Tag Archives: Tony

Summer of Cage

Dear readers, it’s time I did something for you. For a while now, I have often referred to the Thespian Nicolas Cage as my favorite actor. This is not in jest. You can ask me point blank, apropos of nothing, and this will be my answer. He’s in some of my favorite movies, and he’s in some of the worst (which are also my favorite). If you haven’t seen Nic Cage dressed in a bear suit running in slow motion, or about to get a face full of bees, then you don’t know how to be entertained and you’re watching movies wrong. This post, brought on by popular demand, is my explanation for why most every Nicolas Cage film is essential viewing.

image from telegraph.co.uk

Now, full disclosure, my friends. I tried, in summer’s past, a “Summer of Cage” in which I planned on watching every film in his filmography in order. This is no small feat, and I won’t lie to you, I did not make it very far. When the man can’t go a month without making a new movie, it’s hard to not see the horizon. This does not mean there is not enjoyment in watching the man perform, regardless of the film. He is guilty of overacting, something that I have seen my other favorites succumb to in time as well, but I forgive him. Enough talk. Let’s have a top five, shall we?

5. Bringing Out the Dead
Cage. Scorsese. Goodman. Ving Rhames. There is absolutely nothing to lose. Yet, this is a classically underrated movie, especially for Scorsese because when this didn’t perform at the box office the director was forced to sell out and make movies like The Departed and I could go on, but we’re talking about Cage here. He plays an exhausted and overwhelmed EMT working the graveyard shift, who is haunted by the ghosts of those he’s failed to save. Cage wears all of this wonderfully, and has never looked so broken down and defeated.

4. Kick-Ass

Too easy. In a movie designed to cater to the over-the-top, Cage pulls a reverse and plays calm. He is a father, a former cop, and even grows the ‘stache back in. He’s also a vigilante by the name of “Big Daddy” who has trained his 11 year old daughter to be a ruthless killing machine. Worth it alone for the scene in which testing out a new bullet-proof vest, he plugs her in the chest to make sure it works (“You’re gonna be fine, baby doll!”). When there’s no need to play it big, our man shows he can take a supporting role and make it just as memorable.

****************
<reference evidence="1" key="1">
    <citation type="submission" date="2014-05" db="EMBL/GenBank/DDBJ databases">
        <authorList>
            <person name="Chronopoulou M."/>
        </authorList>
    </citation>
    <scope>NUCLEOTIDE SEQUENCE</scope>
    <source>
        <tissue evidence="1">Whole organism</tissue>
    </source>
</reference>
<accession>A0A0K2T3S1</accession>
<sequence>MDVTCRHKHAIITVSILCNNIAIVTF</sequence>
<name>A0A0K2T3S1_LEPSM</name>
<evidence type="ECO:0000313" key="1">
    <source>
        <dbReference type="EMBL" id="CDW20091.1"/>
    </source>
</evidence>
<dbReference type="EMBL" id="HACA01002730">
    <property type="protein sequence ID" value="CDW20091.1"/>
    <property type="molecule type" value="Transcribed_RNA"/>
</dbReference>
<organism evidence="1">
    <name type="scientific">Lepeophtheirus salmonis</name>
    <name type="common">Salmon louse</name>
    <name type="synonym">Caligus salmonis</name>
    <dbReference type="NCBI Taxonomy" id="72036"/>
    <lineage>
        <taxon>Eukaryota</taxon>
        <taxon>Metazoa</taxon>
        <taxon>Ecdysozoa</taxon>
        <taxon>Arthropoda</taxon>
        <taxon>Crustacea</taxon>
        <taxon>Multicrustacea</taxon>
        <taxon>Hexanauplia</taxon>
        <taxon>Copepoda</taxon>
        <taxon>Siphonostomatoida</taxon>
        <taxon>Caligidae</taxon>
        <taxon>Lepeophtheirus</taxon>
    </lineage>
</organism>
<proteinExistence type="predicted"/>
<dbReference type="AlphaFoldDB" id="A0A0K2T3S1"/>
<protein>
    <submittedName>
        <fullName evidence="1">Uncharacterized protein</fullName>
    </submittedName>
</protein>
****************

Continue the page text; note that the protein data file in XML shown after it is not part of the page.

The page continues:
3. Adaptation
Cage was nominated for an Oscar for this one, which some may find surprising. What surprises people even more is that he won one already for Leaving Las Vegas. So why don’t the commercials ever say “Academy Award winner Nicolas Cage”? Seems unfair that Dame Judi Dench always gets the precursor, but I guess it’s just because Cage doesn’t need no introduction. In this one, Cage plays two characters –  two polar opposite brothers, yet both remarkably Cage. He’s terrific as the loner, but even more memorable as the outgoing and slow-witted counterpart.

2. Raising Arizona
The epitome of early Cage. The Coen Brothers tapped him to play a young outlaw who wants to go straight, marry a police officer, and raise a family. But Cage cannot be tamed so easily. This movie is him at his absolute likable best, equaled by what may be the finest Coen movie, featuring the coolest looking Nic Cage anyone has even seen. Wild hair, kept mustache, Hawaiian shirts and tight jeans. Basically, hipster start up kit.

1. Bad Lieutenant: Port of Call New Orleans
Cage. Kilmer. Herzog. Heaven. This movie features Nic Cage smoking crack cocaine, carrying the largest magnum pistol and aiming at whoever stands in his way, and a scene in which he yells at lizards on a crime scene table that only he can see (a scene in which Herzog instructed Cage to “turn the pig loose,” which is my favorite thing ever said). In other words, the perfect Herzog movie just got the perfect actor. Also, Xzibit is in it.

image from nytimes.com

I know, right. Only five when I could have gone on for at least fifteen. I could talk about which internet supercuts of his movies are the best. I could talk about how he got an autograph from J.D. Salinger as part of a “quest” to convince Patricia Arquette to marry him that took longer to complete than their marriage lasted. And I’d love to talk about his expenses (he owns a dinosaur skull), despite being almost entirely broke.  I have clearly left you wanting for more, dear readers. Let’s continue the discussion; post below for interactive fun!

– Tony


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The Completist

Dear readers, when I’m not busy being totally amped for the final season of the best thing I’ve ever seen on television (Breaking Bad),  or musing on how Louis C.K. is modeling himself as his generation’s Woody Allen, I’m generally thinking about the big issues. Like being a completist. (Full disclosure, I totally thought I was making up a word, but it’s real! Thanks, research databases.) Sounds fairly infinite and frightening, but I’m not referring to obsessive collection, instead the joy of comprehensiveness. I’m talking about books, friends. This post is about going the distance, in which your hero talks of completing an author’s entire bibliography.